📺 Soon Streaming: First Look Media’s streaming service Topic has struck a deal with Keshet International to feature some of its popular titles, including Israeli shows “Autonomies,” “Commandments” (Kipat Barzel) and “Stockholm.”
⚽ Sports Blink: Chelsea owner Roman Abramovich is “absolutely not” considering selling his soccer club and is still intensely involved, despite being snubbed for a visa by the U.K. and instead gaining Israeli citizenship, the club’s chairman, Bruce Buck, tellsThe Guardian.
🎶 I Knew You Were Trouble: Taylor Swift has publicly drawn private equity firm Carlyle Group into her ongoing fight with music manager Scooter Braun. Carlyle, which serves as a major investor in Braun’s company, has urged both sides to seek a resolution to the battle over Swift’s song rights.
🎩 Owning the Haters: Abdallah Chatila, a Lebanese-born Swiss businessman, bought a top hat at auction once owned by Adolf Hitler for $55,300 and donated it to the Israeli nonprofit Keren Hayesod so that it doesn’t reach the hands of neo-Nazis.
🕍 Talk of the Nation: Richard Holzer, an avowed white supremacist being held without bail for plotting to bomb a Colorado synagogue this month, has been indicted on additional charges of attempted arson and using explosives to commit a felony on top of an earlier count of attempting to obstruct religious services by force, federal prosecutors said on Friday.
🚇 Hate on the Tube: British police have arrested a man who was filmed harassing a Jewish family on the London Underground with antisemitic statements. A Muslim woman — Asma Shuweikh — with a hijab is being hailed as a hero after the video showed her sticking up for the Jewish family. In a statement, the family’s father has asked to meet Shuweikh.
🇬🇧 U.K. Election Watch:Jeremy Corbyn’s wife, Laura Alvarez, is facing criticism from local Jewish activists for actively campaigning for the Labour candidate in Finchley and Golders Green. The move could hurt Luciana Berger, the ex-Labour MP and current Liberal Democrat candidate, and help Tory candidate Mike Freer, they claim. On Friday evening, Jeremy Corbyn faced tough questioning on his party’s response to antisemitism, racism, and misogyny from the audience at BBC’s Question Time program.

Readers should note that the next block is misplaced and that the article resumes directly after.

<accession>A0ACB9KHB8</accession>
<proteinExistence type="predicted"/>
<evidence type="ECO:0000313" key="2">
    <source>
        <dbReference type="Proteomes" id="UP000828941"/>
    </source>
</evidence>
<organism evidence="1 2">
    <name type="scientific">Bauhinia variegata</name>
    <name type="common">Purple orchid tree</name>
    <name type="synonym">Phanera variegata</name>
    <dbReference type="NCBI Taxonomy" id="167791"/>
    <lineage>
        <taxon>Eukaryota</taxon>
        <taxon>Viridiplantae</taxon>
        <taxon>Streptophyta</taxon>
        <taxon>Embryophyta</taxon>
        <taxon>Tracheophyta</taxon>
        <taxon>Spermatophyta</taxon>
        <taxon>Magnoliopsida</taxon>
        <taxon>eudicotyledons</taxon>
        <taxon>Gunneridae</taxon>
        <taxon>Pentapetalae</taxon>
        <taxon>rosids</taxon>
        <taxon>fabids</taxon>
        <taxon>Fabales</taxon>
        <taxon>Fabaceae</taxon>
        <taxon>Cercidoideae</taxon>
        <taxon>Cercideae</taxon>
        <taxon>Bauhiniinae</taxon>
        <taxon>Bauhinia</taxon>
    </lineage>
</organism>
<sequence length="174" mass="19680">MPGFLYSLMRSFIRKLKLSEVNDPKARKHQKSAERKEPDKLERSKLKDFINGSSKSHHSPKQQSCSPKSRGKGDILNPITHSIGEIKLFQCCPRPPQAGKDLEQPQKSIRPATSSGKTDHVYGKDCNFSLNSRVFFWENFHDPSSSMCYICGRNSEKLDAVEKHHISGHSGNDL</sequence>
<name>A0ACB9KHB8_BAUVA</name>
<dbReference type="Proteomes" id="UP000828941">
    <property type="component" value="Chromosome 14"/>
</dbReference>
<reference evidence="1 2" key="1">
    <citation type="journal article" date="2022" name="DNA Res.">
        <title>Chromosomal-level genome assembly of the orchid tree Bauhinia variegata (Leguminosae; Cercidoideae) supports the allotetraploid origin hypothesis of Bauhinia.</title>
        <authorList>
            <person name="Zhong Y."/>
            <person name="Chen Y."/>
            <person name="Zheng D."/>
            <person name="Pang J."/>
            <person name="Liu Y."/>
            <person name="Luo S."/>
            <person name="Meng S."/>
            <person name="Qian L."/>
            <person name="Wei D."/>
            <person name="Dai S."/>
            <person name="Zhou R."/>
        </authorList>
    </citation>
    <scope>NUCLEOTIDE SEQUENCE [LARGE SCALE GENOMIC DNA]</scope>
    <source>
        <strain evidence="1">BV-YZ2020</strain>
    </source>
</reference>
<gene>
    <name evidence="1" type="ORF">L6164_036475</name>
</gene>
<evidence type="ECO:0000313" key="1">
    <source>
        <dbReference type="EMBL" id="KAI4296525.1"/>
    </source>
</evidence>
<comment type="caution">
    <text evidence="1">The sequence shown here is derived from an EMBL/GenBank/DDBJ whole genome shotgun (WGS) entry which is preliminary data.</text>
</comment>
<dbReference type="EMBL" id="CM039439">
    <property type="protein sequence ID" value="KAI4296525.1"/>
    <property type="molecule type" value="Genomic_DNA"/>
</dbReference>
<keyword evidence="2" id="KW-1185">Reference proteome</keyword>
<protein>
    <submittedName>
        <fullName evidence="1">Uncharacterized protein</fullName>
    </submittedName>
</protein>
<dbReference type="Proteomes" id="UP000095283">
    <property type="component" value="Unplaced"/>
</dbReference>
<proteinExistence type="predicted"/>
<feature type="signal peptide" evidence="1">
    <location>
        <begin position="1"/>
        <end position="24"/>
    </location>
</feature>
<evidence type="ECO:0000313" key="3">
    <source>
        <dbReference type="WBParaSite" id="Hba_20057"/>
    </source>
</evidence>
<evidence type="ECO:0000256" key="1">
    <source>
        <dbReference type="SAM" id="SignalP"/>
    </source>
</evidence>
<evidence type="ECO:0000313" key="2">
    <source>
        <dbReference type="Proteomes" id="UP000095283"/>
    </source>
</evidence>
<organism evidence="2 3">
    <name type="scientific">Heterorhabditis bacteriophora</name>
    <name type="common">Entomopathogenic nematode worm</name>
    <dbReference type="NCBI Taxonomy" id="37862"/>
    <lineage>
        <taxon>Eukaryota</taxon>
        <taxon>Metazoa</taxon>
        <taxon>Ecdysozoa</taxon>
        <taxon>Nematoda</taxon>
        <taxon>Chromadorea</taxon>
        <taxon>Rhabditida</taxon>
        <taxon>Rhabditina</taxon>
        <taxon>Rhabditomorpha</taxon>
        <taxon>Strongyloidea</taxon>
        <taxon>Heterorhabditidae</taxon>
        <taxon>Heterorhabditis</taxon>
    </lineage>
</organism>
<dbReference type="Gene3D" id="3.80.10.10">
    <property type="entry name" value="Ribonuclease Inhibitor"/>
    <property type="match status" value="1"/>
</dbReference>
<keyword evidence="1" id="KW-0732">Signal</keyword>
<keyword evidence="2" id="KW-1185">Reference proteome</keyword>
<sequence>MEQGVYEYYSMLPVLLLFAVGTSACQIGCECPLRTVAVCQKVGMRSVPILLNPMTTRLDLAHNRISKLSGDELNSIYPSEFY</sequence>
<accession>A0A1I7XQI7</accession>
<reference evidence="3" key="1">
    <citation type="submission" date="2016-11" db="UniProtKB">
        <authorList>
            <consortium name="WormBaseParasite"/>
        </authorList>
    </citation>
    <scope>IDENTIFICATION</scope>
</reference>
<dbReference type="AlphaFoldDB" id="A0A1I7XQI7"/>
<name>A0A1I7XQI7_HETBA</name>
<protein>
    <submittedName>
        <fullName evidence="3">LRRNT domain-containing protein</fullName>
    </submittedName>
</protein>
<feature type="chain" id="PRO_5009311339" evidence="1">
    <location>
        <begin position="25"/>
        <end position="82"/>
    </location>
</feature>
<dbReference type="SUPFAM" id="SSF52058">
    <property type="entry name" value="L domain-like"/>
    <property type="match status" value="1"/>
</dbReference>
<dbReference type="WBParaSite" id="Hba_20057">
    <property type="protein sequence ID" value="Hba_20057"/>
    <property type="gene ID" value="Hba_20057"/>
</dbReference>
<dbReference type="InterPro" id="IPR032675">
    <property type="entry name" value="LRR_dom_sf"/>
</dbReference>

🍷 Shabbat Dinner: Alex Rodriguez posted a photo on Twitter with his fiancee Jennifer Lopez out on a dinner date Friday night with the caption “Shabbat Shalom.”
🤵 👰 Mazel Tov: Jonathan Bronitsky, chief speechwriter to Attorney General William Barr, and Paige Esterkin, senior advisor for policy development and research at the HUD Department, were married on Saturday at the Biltmore Hotel in Coral Gables, Florida. The couple met on JSwipe.
🔥 Down in Flames: A large fire early Friday morning in Cedarhurst on Long Island destroyed an entire strip of kosher eateries, including the newly opened Mike’s Burgers, Josh’s Pizza, and a frozen yogurt shop.
🧯 History Destroyed: A 90-year-old synagogue no longer in use was destroyed by an early Sunday morning fire in Breckenridge, Texas.
🥪 Next Gen: Oliver and Sasha Zabar, the third generation to the Zabar empire, are carving out their own food dynasty with a cocktail bar on the Lower East Side called Devon and Broome Street Bakery next door.
👩 Transition: The Museum of Jewish Heritage hired Elyse Buxbaum as their new executive VP for strategy and development. Buxbaum previously worked at the National Museum of Women in the Arts in Washington, D.C. and the Cooper Hewitt Smithsonian Design Museum in New York City.
🕯️ Remembering: Rabbi Henry Sobel, a leading human rights activist during Brazil’s military dictatorship, passed away at the age of 75 in Miami on Friday.
GIF OF THE DAY
Sen. Bernie Sanders (I-VT) hit the dance floor at a Labor Solidarity Dinner in Manchester, New Hampshire on Saturday.
Israeli fashion and wedding dress designer, her reality show airs in over 145 countries worldwide, Pnina Tornai turns 57…
Award-winning playwright and screenwriter, Murray Schisgal turns 93… Writer, lawyer, actor, including an Emmy Award-winning stint as a game show host, Ben Stein turns 75… Obstetrician and gynecologist, and the immediate past president of the Jewish Federation of Greater New Haven, Norman Ravski, MD turns 66… Beverly Hills commercial real estate investor, Albert Ahobim turns 66… Retired men’s college basketball coach with 615 career wins, Ben Braun turns 66… Director of the Chabad House in Johannesburg, Rabbi David Masinter turns 60… Senior research scientist at ExxonMobil since 1990 and editor of Rav J.B. Soloveitchik’s commentary to the High Holiday prayers, Arnold Lustiger turns 66… Editor-in-chief at the Israel Hayom newspaper, he was previously Israel’s ambassador to Mauritania (2004-2008), Boaz Bismuth turns 55…
U.S. Special Envoy for Monitoring and Combating anti-Semitism, Elan Carr turns 52… Founder and former managing director at Beacon Global Strategies LLC, he was the deputy assistant Secretary of State for strategic communications under Hillary Clinton, Philippe Reines turns 50… Attorney and former member of the Florida House of Representatives (2003-2011), Adam Hasner turns 50… Public relations and communications manager for the Union for Reform Judaism, Lauren Sueskind Theodore turns 49… Deputy administrator in the Wage and Hour Division of the U.S. Department of Labor, Keith Sonderling turns 37… Managing editor at Jewish Insider, Melissa Weiss turns 33… Reporter at The Appeal, Kira Lerner turns 31… Bitcoin advocate and podcast host, Charles “Charlie” Shrem IV turns 30…